It is currently understood that single-gene disorders are rare and most genetic diseases are caused by the concerted action of many genetic abnormalities, along with other possible nongenetic influences such as environmental factors, hormone levels, age, weight, and diet. Consequently, the treatment of diseases with a single, “magic bullet” therapy has proven largely unsuccessful. The current understanding of pathophysiology is complicated by the large amount of information that has amassed over the years from biochemical and cell-biological studies, and a systems view is necessary to integrate all the factors that control the regulatory networks involved in orchestrating the physiological and pathophysiological responses.
In order to gain a systems-level, molecular perspective of disease, a network view of the relevant physiological function is essential.
Each physiological process has an underlying signaling network of chemicals, hormones, native ligands, protein receptors, ions, enzymes, transcription factors, DNA with associated epigenetic mechanisms, and RNA, both regulatory and protein encoding. Together these components control the level of various cellular components to modulate biochemical reactions, electrical signals, force generation, transcription, and protein translation. These cellular processes can occur with different kinetics, simultaneously and/or at different times, and at varying levels of magnitude. Therefore, each physiological function or phenotype has a very complex network of signals controlling it. To represent each physiological process in a parsable network, each protein, ion, or chemical becomes a “node.” and each interaction between 2 nodes (binding, chemical reaction, or other interaction) becomes an “edge” (, ). Signaling networks can be represented as undirected graphs wherein interactions are specified but without hierarchy, or as directed graphs where the effect of 1 node on another is specified by the direction of the arrow. More specifically, directed graphs can have sign specification, such as positive for activation, negative for inhibition, or neutral interactions for scaffolds, which are represented differently by arrows, symbols, or colors. The hypothetical network in is directional, with activating interactions represented as arrows, inhibitory interactions as plungers, and neutral interactions as lines. In biological systems, signaling networks are not unidirectional9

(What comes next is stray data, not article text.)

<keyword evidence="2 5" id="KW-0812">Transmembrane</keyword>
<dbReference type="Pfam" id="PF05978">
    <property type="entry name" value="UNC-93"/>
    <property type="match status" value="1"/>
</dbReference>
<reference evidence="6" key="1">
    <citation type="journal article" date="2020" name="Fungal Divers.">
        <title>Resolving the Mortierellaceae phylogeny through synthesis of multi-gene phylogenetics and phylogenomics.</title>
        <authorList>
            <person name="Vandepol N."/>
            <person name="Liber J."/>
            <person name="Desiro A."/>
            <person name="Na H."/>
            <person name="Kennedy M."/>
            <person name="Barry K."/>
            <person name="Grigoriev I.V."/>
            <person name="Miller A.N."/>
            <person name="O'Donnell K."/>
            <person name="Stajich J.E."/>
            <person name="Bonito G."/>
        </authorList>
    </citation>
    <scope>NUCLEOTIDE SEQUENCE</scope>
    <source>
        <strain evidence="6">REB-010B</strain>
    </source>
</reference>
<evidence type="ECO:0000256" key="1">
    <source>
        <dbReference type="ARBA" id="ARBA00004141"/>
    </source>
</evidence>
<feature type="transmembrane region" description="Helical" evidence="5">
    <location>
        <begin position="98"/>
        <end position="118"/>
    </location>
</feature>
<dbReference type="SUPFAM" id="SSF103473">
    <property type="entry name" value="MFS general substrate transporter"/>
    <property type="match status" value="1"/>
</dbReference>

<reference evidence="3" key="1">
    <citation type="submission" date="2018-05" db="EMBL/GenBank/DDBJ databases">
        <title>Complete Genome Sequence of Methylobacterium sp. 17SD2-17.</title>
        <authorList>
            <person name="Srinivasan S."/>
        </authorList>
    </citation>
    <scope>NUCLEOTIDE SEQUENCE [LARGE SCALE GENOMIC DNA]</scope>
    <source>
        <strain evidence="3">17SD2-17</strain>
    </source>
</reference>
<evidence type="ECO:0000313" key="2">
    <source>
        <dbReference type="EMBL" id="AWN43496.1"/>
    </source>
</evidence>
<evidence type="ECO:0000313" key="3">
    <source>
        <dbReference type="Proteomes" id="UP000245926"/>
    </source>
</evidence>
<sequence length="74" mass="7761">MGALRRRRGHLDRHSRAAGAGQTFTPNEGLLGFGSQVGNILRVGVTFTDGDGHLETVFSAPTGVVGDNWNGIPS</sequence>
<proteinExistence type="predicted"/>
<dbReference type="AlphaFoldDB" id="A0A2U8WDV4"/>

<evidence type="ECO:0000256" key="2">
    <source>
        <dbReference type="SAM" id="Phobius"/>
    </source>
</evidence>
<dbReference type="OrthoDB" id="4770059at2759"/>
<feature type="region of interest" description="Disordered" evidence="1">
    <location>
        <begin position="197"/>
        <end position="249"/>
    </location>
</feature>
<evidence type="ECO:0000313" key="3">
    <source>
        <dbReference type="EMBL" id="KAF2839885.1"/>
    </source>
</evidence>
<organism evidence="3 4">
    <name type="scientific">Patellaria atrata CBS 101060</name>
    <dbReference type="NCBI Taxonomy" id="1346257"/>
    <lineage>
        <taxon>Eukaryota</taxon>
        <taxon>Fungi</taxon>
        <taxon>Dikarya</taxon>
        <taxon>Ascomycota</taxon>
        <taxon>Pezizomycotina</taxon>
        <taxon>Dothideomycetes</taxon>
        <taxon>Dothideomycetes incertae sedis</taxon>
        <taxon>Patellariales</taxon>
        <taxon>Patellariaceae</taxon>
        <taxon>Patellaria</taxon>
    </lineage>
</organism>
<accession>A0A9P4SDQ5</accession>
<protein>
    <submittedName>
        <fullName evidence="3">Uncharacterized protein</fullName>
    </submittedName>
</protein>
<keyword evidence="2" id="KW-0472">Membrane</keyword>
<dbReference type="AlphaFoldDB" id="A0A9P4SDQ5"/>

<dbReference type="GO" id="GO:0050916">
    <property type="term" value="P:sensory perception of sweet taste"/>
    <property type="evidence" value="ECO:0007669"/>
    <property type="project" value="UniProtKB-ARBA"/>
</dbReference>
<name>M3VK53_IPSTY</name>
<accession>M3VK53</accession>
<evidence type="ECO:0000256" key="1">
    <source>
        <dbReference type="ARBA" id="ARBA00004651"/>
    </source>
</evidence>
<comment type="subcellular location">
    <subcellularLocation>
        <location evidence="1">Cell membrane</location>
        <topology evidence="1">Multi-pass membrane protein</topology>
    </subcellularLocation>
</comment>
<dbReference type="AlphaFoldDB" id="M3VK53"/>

; instead, they are highly clustered. Certain nodes, termed “hubs” (), are highly connected,10
thus allowing many more components to be connected to other subnetworks. On the other hand, a system can contain “islands” (), sets of nodes not connected to the overall network. Several types of motifs exist within regulatory networks, such as negative feedback loops, positive feedback loops, and feed-forward loops ().9
These characteristics, as well as the high clustering coefficient, are attributed to the scale-free (a connectivity distribution that follows a power law11
) and redundant properties of biological networks. These properties also allow for network perturbation without complete loss of function. Thus, a single imbalance in the regulatory network of a biological system, such as an increased protein level or biochemical reaction rate, does not necessarily lead to a disease state. Instead, within the regulatory network of a disease system, the signaling networks underlying the pathophysiology are likely to be persistently perturbed at more than 1 point (edge or node).
Fig 2 Biological signaling networks and signaling motifs. (A) A hypothetical biological system is represented as a protein signaling network. Each protein or molecule in the network is a node (ovals) and each interaction is an edge. The network is directional (more ...)
Definitions of Key Terms in Systems Pharmacology.
The genomic irregularities associated with disease have been studied, through genome-wide association and positional cloning studies, which have become more efficient with the sequencing of the human genome. More recently, numerous genomic, short hairpin/small interfering RNA (shRNA/siRNA), proteomic, and phosphoproteomic studies have focused on the gene-expression signatures and protein-signaling pathways associated with a particular disease ().12–17